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Market Deregulation

Since 1st April 2017, water supply has become a competitive retail market. In the previous market, your water retailer was determined by location, which meant you had no choice and had to tolerate the service levels and pricing. This has given commercial and non-residential customers the option to switch to a supplier if they’re not happy with the services and cost, opening up the market to healthy competition.

The Open Water programme is led by the Department for Environment, Food & Rural Affairs (Defra), and the water industry regulator, Ofwat. With around 1.2 million customers, the £2.4 billion English retail water market is one of the largest in the world and now comes with the following focus:

  • Increase customers' freedom to choose

  • Encourage tailored levels of service and improved prices

  • Drive sustainable approaches to managing water and wastewater

Open Retail Water Market

Eligible customers can choose which retailer to buy water and wastewater services from, either as a combined service or individually. It is only the customer (front end services) that will change. Water and wastewater services are received from regional water companies (referred to as Wholesalers). The Wholesalers sell services to Retailers, who, in turn offer services to non-household customers in a competitive market, by negotiating the best deal and service agreement.

THE NEW MARKET OFFERS PROTECTION TO CUSTOMERS IN THE FOLLOWING WAYS:

  • LOWER PRICES

    .

  • IMPROVED SERVICE

    .

  • WATER EFFICIENCY

    .

  • MORE INNOVATION

    .

Market Players

  • WHOLESALERS

    Maintain the network and manage the physical supply of water and wastewater treatment

  • RETAILERS

    Provide billing, meter reading and customer services

  • MOSL

    Deliver the core IT systems that will enable registration, customer switching and settlement between wholesalers and retailers

  • CMOS

    The database that manages and stores market transactions, meter and SPID data and wholesale tariffs

  • TPI's

    (Third Party Intermediaries) Organisations and individuals that give advice and information to help you buy water for your business

PROTECTION

The new market will offer protection to customers in the following ways:

  • Deemed contract - default tariff retailers can charge for a standard service, although this is unlikely to be the best deal

  • Strict rules regarding clear contract information and protection against mis-selling

  • Guaranteed Standards of Service (GSS) - retailers must deliver service levels or pay a fee if they fail to meet them

  • Formal contract - to give legal protection

End user Benefits

  • Freedom to choose

  • Better value for money

  • Potential to negotiate lower bills and charges

  • Improved customer services

  • Reduced paperwork and administration

  • Services tailored for your organisation

  • Water efficiency advice and planning

  • Clear, easily accessed water usage data

Maximising This Opportunity

Eligible customers are able to look at all the supply options available to them including procurement through a retailer or applying for a self-supply licence. Eligibility depends on whether premises are used mainly for business, rather than domestic use and where an existing water and/or wastewater supplier is based. Securing the best deal and maximising efficiency depends on many factors such as business type, size, location and usage profile.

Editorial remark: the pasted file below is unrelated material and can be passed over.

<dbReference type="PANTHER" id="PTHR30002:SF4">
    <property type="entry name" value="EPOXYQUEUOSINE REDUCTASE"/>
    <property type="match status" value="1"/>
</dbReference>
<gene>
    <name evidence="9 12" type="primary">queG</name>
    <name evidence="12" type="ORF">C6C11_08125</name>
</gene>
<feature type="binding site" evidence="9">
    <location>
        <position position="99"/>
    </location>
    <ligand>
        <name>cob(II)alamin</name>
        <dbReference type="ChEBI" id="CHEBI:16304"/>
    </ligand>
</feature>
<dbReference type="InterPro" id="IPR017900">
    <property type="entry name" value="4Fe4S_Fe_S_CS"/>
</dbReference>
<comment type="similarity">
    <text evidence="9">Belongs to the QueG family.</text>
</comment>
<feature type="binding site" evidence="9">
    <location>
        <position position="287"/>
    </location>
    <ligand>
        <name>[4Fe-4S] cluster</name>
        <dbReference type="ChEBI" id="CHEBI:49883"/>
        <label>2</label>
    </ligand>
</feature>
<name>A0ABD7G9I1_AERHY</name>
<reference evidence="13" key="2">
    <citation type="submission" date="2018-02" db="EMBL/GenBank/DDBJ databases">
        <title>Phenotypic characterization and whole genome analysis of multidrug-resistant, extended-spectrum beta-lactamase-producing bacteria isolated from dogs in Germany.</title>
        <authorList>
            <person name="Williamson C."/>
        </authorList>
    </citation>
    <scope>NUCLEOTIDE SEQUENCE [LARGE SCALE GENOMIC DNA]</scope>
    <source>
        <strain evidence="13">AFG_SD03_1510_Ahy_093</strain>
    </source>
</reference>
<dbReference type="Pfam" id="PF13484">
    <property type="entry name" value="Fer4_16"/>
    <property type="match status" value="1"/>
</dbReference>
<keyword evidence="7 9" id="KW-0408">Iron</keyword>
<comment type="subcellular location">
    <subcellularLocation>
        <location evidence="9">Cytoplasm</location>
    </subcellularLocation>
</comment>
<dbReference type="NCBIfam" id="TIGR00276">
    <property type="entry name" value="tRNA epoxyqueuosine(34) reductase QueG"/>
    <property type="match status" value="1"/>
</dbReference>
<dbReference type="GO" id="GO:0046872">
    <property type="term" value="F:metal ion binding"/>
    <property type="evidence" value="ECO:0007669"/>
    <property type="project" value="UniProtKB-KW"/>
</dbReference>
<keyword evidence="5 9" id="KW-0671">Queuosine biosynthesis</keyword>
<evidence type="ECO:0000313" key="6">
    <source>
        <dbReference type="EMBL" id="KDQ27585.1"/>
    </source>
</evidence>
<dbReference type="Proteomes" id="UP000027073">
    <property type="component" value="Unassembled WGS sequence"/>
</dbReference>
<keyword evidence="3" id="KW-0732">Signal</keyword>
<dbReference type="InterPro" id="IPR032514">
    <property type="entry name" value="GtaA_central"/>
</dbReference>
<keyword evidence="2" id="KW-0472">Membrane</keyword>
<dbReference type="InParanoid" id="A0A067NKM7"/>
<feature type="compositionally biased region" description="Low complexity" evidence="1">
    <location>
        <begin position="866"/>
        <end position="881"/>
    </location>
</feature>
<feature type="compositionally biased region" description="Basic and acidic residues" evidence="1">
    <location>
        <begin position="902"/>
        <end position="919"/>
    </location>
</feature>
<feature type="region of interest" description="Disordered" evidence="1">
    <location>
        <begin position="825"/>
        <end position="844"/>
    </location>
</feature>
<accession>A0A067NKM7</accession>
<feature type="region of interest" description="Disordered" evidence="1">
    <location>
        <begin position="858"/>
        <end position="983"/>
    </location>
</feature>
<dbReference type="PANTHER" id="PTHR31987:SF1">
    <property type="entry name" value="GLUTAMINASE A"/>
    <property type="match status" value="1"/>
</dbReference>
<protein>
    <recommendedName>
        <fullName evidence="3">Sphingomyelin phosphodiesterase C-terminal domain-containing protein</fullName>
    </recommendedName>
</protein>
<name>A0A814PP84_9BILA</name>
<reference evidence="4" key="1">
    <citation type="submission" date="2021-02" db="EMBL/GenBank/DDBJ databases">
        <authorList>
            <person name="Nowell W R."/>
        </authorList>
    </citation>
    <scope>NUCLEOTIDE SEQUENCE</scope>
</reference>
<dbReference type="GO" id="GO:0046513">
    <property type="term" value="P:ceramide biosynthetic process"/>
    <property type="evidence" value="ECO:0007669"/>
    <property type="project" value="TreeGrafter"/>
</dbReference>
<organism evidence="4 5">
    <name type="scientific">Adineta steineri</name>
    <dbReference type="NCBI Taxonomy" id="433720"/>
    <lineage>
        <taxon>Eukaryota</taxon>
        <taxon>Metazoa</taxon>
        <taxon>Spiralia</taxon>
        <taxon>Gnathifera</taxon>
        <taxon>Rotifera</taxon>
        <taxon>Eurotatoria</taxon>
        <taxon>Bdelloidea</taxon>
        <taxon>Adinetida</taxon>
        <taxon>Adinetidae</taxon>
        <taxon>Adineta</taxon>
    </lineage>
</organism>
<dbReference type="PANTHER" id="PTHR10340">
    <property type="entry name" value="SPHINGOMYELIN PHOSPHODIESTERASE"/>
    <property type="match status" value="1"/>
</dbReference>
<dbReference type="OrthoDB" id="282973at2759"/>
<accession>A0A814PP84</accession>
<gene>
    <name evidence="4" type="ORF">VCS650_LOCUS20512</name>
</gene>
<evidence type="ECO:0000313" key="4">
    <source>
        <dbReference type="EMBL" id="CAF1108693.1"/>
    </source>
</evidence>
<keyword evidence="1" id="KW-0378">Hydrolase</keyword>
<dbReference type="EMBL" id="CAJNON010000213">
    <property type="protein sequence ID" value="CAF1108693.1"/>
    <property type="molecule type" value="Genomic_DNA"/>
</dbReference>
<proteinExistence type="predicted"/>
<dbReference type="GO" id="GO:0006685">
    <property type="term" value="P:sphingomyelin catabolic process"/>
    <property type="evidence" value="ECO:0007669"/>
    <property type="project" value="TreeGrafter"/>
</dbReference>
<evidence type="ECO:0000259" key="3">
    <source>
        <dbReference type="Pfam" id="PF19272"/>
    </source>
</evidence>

WHAT TO DO

  • Review existing situation

    Ensure current billing and charging is correct, if not rectify it now before switching supplier. This will ensure any refunds/rebates are maximised with your existing supplier

    When

    Immediately, ideally you have already started

  • Understanding your usage

    How, when and where you use water. Benchmark your portfolio, validate current position and address excessive consumption

    When

    Immediately, ideally you have already started

  • Determine business goals

    Whether cost reduction, consolidated billing or improved water efficiency, prioritise business goals with key stakeholders

    When

    Prior to assessing supply options

  • Review of supply options

    Assess which option best meets your goals, i.e. procurement for retailer supply or self-supply

    When

    Prior to beginning negotiations

  • Procurement or application

    Having decided on a preferred route, begin the process of tendering or applying

    When

    Now until 1st April 2017 (official switch will only occur on 1st April 2017)

  • Continual monitoring

    Either review of your new deal secured on 1st April or switching for the first time. Customers can switch anytime (depending on contract) and without reason

    When

    1st April 2017 and beyond

  • Nothing!

    Regardless of what you're being told, every business can benefit from Open Water

    When

    This should not be an option for any eligible organisation

Waterscan is here to help

Opt Out of Interim Supply Arrangements

As water and wastewater services are essential utilities, protections are in place in the event that a retailer makes a makes a disorderly exit from the market so that the supply points of affected customers’ premises are allocated to an alternative retailer without undue delay.

The Interim Supply Code (ISC) sets out the interim supply arrangements where a retailer is no longer able to provide services to its customers. Where this happens, customers do not need to take any action as OFWAT will transfer their water and wastewater services to an alternative retailer. During this time, customers will not notice any change to their supply as their water services will continue as before.

Interim supply arrangements only apply to retailers, they do not apply to wholesale monopoly water companies.

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